Even If You Literally Only Have Minutes, These Steps Will Help You Succeed.
In Part 1 of “How to Prepare for a Last Minute Presentation,” you learned that successful talks aren’t just about what’s said (your content). They’re also about giving your audience a credible experience, and speaking in a way that advances your goals.
So once you understand what your speech should accomplish for both you and your audience, turn to how it will be organized.
You may be used to gathering all your possible content first and then organizing it. But if that’s the case, remember: It’s easier to craft a last-minute talk when you know where each point is going and how you’re going to get there.
Your Slides are the Road Map for Your Last-Minute Presentation
When you don’t have much time to prepare a talk, slides are one of those “damned if you do, damned if you don’t” situations:
- Creating your own slide deck takes time, but
- So does figuring out what to do with a pre-existing deck, if your boss just handed you one!
In either case, you start by analyzing what’s in the slides (or, if you’ll be creating them, what should be there).
How? I’m so glad you asked!
If You’re Given a Slide Deck, Start by Analyzing It
To quickly analyze a deck that you’ve been given, look at it in PowerPoint’s “Slide Sorter” feature. (It’s on the View menu; in Keynote, this feature is called Light Table and works the same way.)
The beauty of this feature is that it allows you to view many slides at one time. (Use the slider in the lower right-hand corner to determine how many.)
Why would you want to do this?
Well, consider the standard way that slide decks are delivered in business presentations: One slide at a time. (“And this slide shows… And this slide shows… This slide represents…”)
BO-ring!! Also a dead giveaway that the speaker has no idea what’s coming next.
It’s simple to avoid this problem by using your common sense to think through (or talk through) what sections are in your deck, and how many slides are in each one. Here’s what that might sound like with a deck that’s about a marketing problem:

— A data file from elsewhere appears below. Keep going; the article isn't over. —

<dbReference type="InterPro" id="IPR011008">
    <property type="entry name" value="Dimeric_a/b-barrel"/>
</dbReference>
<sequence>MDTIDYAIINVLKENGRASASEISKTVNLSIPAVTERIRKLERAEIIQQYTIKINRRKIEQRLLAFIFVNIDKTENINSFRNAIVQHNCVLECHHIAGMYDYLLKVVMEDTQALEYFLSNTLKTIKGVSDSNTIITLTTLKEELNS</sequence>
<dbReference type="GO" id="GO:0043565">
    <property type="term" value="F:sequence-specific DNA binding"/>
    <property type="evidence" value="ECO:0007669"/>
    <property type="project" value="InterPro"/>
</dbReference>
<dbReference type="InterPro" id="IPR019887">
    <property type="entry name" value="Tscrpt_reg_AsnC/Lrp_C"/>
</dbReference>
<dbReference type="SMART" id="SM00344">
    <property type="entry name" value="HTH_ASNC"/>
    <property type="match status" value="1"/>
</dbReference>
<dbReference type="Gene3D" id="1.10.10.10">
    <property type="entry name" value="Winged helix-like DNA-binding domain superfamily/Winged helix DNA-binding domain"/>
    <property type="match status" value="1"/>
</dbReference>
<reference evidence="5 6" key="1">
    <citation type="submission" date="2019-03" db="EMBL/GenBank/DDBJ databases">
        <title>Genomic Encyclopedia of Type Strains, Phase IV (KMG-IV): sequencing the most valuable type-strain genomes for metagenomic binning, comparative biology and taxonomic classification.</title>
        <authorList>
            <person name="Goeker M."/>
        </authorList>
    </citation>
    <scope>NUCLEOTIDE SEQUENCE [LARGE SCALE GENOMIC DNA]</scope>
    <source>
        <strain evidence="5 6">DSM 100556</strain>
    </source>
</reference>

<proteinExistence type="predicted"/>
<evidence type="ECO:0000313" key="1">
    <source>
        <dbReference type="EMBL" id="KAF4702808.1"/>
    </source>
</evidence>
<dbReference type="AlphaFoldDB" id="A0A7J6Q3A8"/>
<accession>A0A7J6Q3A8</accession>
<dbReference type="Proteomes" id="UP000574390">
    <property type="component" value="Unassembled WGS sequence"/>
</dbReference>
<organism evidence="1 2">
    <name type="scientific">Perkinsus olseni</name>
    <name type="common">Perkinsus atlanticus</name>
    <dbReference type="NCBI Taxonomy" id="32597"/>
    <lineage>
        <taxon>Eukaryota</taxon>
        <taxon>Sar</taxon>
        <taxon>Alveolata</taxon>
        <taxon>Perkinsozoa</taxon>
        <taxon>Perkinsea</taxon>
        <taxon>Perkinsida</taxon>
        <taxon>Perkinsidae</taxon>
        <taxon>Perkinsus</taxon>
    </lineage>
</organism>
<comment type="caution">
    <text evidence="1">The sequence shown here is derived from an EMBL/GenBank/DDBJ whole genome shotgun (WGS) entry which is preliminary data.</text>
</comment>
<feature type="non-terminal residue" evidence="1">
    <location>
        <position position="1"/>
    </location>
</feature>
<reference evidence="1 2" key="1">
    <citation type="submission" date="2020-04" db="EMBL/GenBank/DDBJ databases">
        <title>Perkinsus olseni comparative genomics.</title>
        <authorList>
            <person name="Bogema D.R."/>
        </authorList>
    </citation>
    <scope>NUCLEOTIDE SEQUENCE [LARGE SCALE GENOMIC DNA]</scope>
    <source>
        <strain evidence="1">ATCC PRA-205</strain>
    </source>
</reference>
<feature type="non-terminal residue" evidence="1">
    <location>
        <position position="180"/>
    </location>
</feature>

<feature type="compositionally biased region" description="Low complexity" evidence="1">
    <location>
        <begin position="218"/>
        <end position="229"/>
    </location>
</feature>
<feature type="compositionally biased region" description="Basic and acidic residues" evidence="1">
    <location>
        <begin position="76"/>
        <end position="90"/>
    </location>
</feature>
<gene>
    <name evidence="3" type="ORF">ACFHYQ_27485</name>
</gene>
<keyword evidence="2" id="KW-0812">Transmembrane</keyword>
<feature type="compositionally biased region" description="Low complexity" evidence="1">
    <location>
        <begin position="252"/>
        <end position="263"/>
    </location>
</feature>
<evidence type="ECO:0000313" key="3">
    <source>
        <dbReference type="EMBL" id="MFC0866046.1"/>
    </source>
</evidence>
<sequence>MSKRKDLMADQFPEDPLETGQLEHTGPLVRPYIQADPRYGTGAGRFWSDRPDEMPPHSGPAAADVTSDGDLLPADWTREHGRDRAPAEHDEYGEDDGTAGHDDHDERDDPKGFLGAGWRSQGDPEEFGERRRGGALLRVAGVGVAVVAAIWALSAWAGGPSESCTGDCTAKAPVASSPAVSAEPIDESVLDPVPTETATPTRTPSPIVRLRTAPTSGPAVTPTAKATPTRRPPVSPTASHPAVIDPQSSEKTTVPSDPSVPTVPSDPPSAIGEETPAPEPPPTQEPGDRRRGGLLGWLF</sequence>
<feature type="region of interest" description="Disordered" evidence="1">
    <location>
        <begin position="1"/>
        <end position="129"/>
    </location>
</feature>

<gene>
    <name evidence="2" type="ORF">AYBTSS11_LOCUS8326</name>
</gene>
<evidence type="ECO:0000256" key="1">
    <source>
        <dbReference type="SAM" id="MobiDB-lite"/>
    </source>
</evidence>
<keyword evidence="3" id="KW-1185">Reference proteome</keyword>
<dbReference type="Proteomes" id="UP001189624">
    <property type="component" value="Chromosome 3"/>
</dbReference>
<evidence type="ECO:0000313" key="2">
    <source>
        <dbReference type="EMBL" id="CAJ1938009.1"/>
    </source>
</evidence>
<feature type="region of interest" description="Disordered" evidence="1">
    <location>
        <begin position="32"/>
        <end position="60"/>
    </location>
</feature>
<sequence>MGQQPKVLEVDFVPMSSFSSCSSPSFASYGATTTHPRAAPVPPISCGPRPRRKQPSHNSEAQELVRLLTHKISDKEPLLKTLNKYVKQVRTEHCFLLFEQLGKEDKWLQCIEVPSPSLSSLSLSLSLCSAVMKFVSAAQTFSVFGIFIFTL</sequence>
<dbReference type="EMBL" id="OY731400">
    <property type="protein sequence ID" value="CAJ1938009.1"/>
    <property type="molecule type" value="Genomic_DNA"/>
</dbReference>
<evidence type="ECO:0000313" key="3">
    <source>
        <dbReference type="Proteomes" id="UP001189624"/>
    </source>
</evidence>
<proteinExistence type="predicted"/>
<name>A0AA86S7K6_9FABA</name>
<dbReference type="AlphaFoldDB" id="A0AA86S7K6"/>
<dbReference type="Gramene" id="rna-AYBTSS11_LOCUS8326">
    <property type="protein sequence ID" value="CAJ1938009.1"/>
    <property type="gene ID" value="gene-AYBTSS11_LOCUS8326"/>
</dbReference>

“Slides 1 through 3 are just setting up the topic. So, a 3-slide introduction.
“Slides 4 and 5 set up the problem. Two-slide problem statement.
“Slides 6 though 12 talk about the competitive landscape. Six slides to explain how other companies are handling this better than we are.
“Slides 13 through…”
See how that works?
Once you know where your talk is going, you’ll add transitions to help the audience stay with you. (More on that in Part 3.)
Check the Order of Your Sections
While you’re in Slide Sorter, check on the order of sections in your deck.
Often, when people are very familiar with a topic, they’ll do out-of-order things like explaining the details of an idea before they’ve explained the idea itself. (Makes sense to them. Totally confounds the rest of us!)
One of the great features of Slide Sorter is that you can select and move groups of slides (sections) to see if changing their order improves the flow of your talk.
Often, it does!
If You’re Creating Your Own Slides, Work Backwards
If you need to create your own slide deck, run this process in reverse, without worrying about how many slides will ultimately go in each section.
Here’s what your thought process might sound like:
I need to start by telling people what’s wrong. (Put a placeholder slide in your deck called “problem.”)
Now I should probably tell them about the history of the problem. (Create a placeholder slide called “history”; this will be replaced by one or more slides that support your discussion of the problem’s history.)
By now, they’re probably wondering why we haven’t solved this yet, so I need to talk about the times we tried and failed. (Your placeholder slide might be called “tried and failed” or “past attempts.”)
Keep working in this way — step-wise, but open-ended — until you’ve covered everything you think your last minute presentation should address. But don’t worry yet about what you’re actually going to say. (We’ll talk about that in Part 3 of this series.)
Recap: What We’ve Learned So Far
You’ve now read the first two installments of this three-part series.
So before we move on, let’s review what we’ve covered in Parts 1 and 2 of How to Prepare for a Last-Minute Presentation:
- Begin by thinking about what you want this talk to accomplish, and how your audience is likely to relate to that goal. (This was discussed in Part 1.)
- Then, think about the ideas (sections) you’re going to present to make your point, and make sure each one is represented in your slide deck:
- If you’re working with a deck that someone else created, identify the sections and put them in the best order.
- If you’re creating your own slide deck, make placeholder slides for each section of your content.